Federigo Tozzi – Three crosses -11 – Chapter 4/2


Siena - S.Domenico e Fonte Branda - immagine tratta dal libro di Rusconi A.Jahn "Siena" - 1907
Siena – S.Domenico e Fonte Branda – immagine tratta dal libro di Rusconi A.Jahn “Siena” – 1907

They went out, and walked to the Porta Camollia, and then in Pescaia, to re-enter the city by way of Fontebranda. The Pescaia road winds round the foot of an eminence of steep and bushy ground of increasing height, behind which Siena gradually retires from view and finally is lost completely. The country on the right descends into a long slope of vineyards. At the Madonnino Scapato, one could only see San Domenico, massive and red, on an outstanding height. The sky was tinged with a faint rosy haze ; and the monastery, on another higher and steeper hill in the distance, seemed of the same red colour, with the cypresses beside it, dim, dark and tapering. A deep entrenched torrent, dashing down in hurried frenzy from its own hill, reached the level of the road through a trembling confusion of tattered and crooked poplar-trees. Near these old stunted poplars the grass was very green, so strong and freshly coloured that Nicchioli ceased talking about his son and remarked to Giulio :
– I’d exchange these fields very willingly with my own at Monteriggioni.
But he resumed his interrupted conversation immediately, not giving the bookseller time to reply. He had been telling, and not for the first time by any means, of how many doctors had assisted his wife in her confinement ; of all that had happened at that never-to-beforgotten time, with all its dangers and relative remedies. Then, how many nurses they had had to change before finding one who apparently had the requisite quantity and quality of milk. At the present moment his son had reached the critical stage of an inflammation of the gums, due to the efforts of the teeth now beginning to come through. He took out of his pocket a small notebook, bound in white cardboard and gilt-edged, and said :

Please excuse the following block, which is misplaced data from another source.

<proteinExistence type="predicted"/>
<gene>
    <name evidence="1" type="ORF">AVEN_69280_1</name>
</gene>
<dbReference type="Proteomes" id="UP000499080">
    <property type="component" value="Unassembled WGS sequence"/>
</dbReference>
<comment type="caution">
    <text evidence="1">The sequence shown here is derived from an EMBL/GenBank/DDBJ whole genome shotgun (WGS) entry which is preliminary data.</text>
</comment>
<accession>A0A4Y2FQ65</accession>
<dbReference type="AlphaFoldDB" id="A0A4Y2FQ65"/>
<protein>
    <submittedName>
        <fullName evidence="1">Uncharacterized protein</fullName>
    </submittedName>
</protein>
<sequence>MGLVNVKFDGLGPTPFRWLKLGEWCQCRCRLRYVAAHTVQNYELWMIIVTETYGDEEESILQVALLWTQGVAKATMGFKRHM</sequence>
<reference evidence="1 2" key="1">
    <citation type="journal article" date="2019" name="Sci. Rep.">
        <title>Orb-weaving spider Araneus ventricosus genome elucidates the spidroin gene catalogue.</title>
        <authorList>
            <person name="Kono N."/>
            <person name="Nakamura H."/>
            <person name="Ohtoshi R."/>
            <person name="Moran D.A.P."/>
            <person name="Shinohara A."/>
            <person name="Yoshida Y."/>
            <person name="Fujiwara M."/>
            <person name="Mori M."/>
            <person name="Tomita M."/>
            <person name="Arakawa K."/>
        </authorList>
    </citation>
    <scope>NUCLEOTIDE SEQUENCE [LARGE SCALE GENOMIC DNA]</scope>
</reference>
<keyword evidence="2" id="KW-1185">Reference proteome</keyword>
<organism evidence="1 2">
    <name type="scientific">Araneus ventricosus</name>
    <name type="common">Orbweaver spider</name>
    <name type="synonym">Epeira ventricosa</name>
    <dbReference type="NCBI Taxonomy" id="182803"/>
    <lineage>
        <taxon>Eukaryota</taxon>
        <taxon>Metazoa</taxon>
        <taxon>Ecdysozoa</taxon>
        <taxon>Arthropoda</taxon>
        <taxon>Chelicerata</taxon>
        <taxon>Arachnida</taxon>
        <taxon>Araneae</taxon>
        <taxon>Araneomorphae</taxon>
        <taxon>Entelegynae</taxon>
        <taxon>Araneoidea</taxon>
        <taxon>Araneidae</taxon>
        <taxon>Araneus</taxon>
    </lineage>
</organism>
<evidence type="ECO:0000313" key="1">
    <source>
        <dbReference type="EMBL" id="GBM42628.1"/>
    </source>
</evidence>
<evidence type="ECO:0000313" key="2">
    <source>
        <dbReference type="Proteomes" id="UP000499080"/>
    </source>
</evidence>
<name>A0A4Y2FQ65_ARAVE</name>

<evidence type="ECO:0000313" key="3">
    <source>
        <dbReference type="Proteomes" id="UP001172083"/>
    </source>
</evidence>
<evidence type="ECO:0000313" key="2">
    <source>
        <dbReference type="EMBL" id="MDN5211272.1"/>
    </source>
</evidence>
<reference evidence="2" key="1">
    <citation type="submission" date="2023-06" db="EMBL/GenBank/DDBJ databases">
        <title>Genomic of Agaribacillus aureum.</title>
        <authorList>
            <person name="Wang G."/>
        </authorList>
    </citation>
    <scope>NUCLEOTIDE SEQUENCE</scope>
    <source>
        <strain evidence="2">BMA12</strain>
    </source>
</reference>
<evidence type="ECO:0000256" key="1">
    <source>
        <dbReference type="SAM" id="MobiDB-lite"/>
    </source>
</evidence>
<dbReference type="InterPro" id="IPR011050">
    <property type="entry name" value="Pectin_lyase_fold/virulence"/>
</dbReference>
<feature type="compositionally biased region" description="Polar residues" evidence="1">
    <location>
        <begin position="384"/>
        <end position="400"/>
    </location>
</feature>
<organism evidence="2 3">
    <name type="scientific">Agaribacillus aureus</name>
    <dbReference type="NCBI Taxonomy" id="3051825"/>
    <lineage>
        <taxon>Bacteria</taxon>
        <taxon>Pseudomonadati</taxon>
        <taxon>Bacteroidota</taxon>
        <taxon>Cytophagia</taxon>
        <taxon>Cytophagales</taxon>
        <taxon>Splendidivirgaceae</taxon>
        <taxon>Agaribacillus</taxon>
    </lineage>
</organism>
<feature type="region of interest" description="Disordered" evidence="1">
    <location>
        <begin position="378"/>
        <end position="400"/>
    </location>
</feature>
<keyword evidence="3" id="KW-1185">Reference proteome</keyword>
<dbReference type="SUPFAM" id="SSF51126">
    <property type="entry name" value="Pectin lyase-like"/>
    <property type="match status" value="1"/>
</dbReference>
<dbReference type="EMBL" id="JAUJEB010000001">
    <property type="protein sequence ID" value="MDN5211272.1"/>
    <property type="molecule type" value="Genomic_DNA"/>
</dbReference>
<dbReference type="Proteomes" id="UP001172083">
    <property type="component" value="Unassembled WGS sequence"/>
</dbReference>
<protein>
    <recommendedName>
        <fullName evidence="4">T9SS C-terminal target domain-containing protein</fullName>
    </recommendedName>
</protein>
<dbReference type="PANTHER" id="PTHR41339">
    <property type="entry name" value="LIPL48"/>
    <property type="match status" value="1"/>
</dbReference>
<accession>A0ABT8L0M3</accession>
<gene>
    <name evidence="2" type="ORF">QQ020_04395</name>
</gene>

– You see, so as not to forget anything, I jot it all down here. The child never cries, not even at night ; but when we heard it crying lately, my wife so sensitive and such a bundle of nerves was alarmed at once. You see, neither of us imagined that it was anything to do with the teeth. We sent immediately oh, immediately for the doctor, our doctor, who, to give him his due, came at once … in a carriage. He really is one of the very few conscientious and scrupulous doctors whom one can absolutely trust. … I would never call any other doctor . . . not on any account . . . and, mind, I had forgotten to mention . . . the child was feverish ! We had all lost our heads at home . . . some running this way, some running that. My mother-in-law, too, had arrived, and she wanted to apply some leeches . . . but I wouldn’t let her. Although it’s not a bad remedy … I don’t dislike it. . . . My wife was in tears. . . . I leave you to imagine the rest !
And since he feared that Giulio’s thoughts might wander, he would always make him look him in the eye as he spoke, thus keeping a firm hold on his attention.
[…]

 

 

( Federigo Tozzi, Three crosses – 1920 )

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